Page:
12:00 - SEMINAR - School of Chemistry and Biochemistry Seminar : Luminescent Tetrazolato Complexes: More Information
Luminescent species find applications in a wide variety of fields, including optical technologies and devices, sensors, biomedical diagnostics and many more. Our group is interested in the design of transition metal and lanthanoid coordination compounds that possess phosphorescent properties, as well as their use in materials and life science. This presentation will illustrate efforts within our research group centred on the synthesis of organometallic tetrazolato metal complexes and the investigation of their photophysical properties. As these complexes exhibit efficient luminescent properties, we have also assessed their cellular incubation and cytotoxicity, and the results highlight these species are promising candidates for the design of improved cellular labels. More recent results on the use of N-heterocyclic carbene ligands for the construction of luminescent metal complexes will also be presented.

Thursday 18
16:00 - VISITING SPEAKER - The mitochondrial NADH dehydrogenase complex of plants: Function in respiration and photosynthesis : The mitochondrial NADH dehydrogenase complex (complex I) is the largest enzyme complex of the Oxidative Phosphorylation (OXPHOS) system and the main entrance site for electrons into the respiratory electron transfer chain. More Information
Complex I has several unique features in plants. Most notably, it includes 15 extra subunits, some of which introduce side activities into this respiratory enzyme. For example, subunits resembling an archaebacterial gamma-type carbonic anhydrase form an integral part of complex I in plants. These carbonic anhydrase subunits constitute a spherical extra domain which is attached to the membrane arm of complex I on its matrix exposed side. Furthermore, L-galactono-1,4 dehydrogenase (GLDH), which catalyses the terminal step of ascorbate biosynthesis in plants, is associated with complex I in plants. Novel data on the structure of the NADH dehydrogenase complex and its multiple functions in plant cells will be presented and discussed.
Wednesday 24
12:00 - SEMINAR - School of Chemistry and Biochemistry Seminar : Biomolecular detection via electrochemistry at liquid-liquid interfaces More Information
The beauty of electrochemistry at liquid-liquid interfaces is that it enables the detection of ions or ionisable species by ion-transfer reactions. As a result, problems associated with the detection of analytes by oxidation/reduction reactions at solid electrodes can be surmounted. These problems may include an inability to easily oxidise/reduce the target analyte(s), the simultaneous oxidation/reduction of interferences, or electrode fouling by reaction products. Proteins are extremely important analytical targets because of their roles in regulating biological processes and the fact that diseases often result in changes in protein behaviour. Such altered protein behaviour leads to these biomacromolecules becoming markers or indicators of that disease, so-called biomarkers. Not all proteins are redox-active and even redox-active proteins cannot always be easily detected by oxidation or reduction at a metal or carbon electrode. For this reason, the electrochemical behaviour and electrochemical detection of proteins via ion-transfer reactions at the interface between two immiscible electrolyte solutions (ITIES) has been of growing interest. This presentation will discuss the main idea that electrochemistry at liquid-liquid interfaces enables the detection of ions via non-redox reactions, which may be applied to detection of proteins. Recent progress towards achievement of nanomolar detection of proteins as well as formation and characteristics of nanoscale liquid-liquid interfaces will be presented.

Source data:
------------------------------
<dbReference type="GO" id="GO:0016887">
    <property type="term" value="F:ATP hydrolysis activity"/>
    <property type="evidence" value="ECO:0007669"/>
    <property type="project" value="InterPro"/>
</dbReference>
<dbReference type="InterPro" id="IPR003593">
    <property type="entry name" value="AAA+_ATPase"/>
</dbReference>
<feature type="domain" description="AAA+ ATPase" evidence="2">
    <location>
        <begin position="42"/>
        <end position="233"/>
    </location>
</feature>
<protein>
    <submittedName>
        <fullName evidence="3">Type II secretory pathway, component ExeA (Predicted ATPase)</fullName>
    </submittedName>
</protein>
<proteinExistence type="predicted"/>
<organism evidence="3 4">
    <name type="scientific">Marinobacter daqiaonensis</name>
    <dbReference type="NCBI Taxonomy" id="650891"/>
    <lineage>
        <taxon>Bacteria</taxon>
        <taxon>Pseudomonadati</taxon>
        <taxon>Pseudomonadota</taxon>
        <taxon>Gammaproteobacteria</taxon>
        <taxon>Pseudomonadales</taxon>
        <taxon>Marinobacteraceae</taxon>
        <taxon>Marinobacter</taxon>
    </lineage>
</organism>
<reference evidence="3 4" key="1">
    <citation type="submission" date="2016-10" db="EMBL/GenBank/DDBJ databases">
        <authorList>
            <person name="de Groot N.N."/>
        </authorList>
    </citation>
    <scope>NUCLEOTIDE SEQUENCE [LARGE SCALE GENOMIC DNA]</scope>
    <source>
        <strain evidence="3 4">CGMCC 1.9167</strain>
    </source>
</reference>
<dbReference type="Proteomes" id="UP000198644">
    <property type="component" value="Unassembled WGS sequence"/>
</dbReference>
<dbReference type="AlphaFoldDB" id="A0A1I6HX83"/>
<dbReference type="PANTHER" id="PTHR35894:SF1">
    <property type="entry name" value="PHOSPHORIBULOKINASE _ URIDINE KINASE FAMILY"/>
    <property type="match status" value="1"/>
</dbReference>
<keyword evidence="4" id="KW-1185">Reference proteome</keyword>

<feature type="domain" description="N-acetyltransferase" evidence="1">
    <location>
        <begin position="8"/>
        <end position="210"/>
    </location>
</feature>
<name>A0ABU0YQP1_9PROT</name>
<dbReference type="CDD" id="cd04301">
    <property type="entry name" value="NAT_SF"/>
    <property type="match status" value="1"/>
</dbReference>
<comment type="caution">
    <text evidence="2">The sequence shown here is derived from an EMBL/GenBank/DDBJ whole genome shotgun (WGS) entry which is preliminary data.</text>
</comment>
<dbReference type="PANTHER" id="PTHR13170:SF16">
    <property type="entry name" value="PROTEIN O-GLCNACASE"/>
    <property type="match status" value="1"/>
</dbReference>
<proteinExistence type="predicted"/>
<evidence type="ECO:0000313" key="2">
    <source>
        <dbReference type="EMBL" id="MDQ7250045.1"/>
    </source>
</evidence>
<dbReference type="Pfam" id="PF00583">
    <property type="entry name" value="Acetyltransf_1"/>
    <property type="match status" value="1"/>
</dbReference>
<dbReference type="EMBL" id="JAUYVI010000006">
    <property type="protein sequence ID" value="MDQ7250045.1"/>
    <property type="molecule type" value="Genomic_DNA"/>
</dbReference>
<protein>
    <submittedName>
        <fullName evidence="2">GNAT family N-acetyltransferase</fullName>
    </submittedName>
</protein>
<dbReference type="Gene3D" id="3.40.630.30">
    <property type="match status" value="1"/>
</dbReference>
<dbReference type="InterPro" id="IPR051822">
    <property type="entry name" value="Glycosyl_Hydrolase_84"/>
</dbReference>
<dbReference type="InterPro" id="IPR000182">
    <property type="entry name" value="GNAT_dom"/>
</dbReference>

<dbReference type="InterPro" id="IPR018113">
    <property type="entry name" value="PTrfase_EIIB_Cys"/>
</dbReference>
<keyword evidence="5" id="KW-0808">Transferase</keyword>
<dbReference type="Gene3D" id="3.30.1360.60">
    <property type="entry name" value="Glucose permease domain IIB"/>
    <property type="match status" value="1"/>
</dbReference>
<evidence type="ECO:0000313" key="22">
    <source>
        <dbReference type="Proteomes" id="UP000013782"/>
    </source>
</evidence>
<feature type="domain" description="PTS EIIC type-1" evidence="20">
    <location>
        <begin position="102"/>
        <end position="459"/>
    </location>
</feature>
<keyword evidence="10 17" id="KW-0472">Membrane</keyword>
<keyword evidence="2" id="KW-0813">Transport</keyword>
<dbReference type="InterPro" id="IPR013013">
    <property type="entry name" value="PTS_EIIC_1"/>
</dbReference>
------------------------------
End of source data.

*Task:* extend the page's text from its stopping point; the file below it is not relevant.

Thursday 25
16:00 - VISITING SPEAKER - Wasp Love Got to Do With It? The Evolutionary Implications of Sexual Mimicry in Orchids. : Most flowering plants engage animals to carry out the essential service of pollination. The majority of these plants have evolved flowers that advertise rewards for this service via visual and chemical cues such as petals and scent. There are however a number of species whose false advertisements draw pollinators to rewardless flowers. More Information
My research shows that the chemical mimicry crucial to sexual deception is responsible for reproductive isolation and potentially even speciation. I also show through mating system analysis and studies of wasp behaviour that this strategy is a superbly adaptive solution to the problem flowers face of simultaneously attracting pollinators before persuading them to leave quickly.

Alternative formats: Default | XML


Top of Page
© 2001-2010  The University of Western Australia
Questions? Mail [email protected]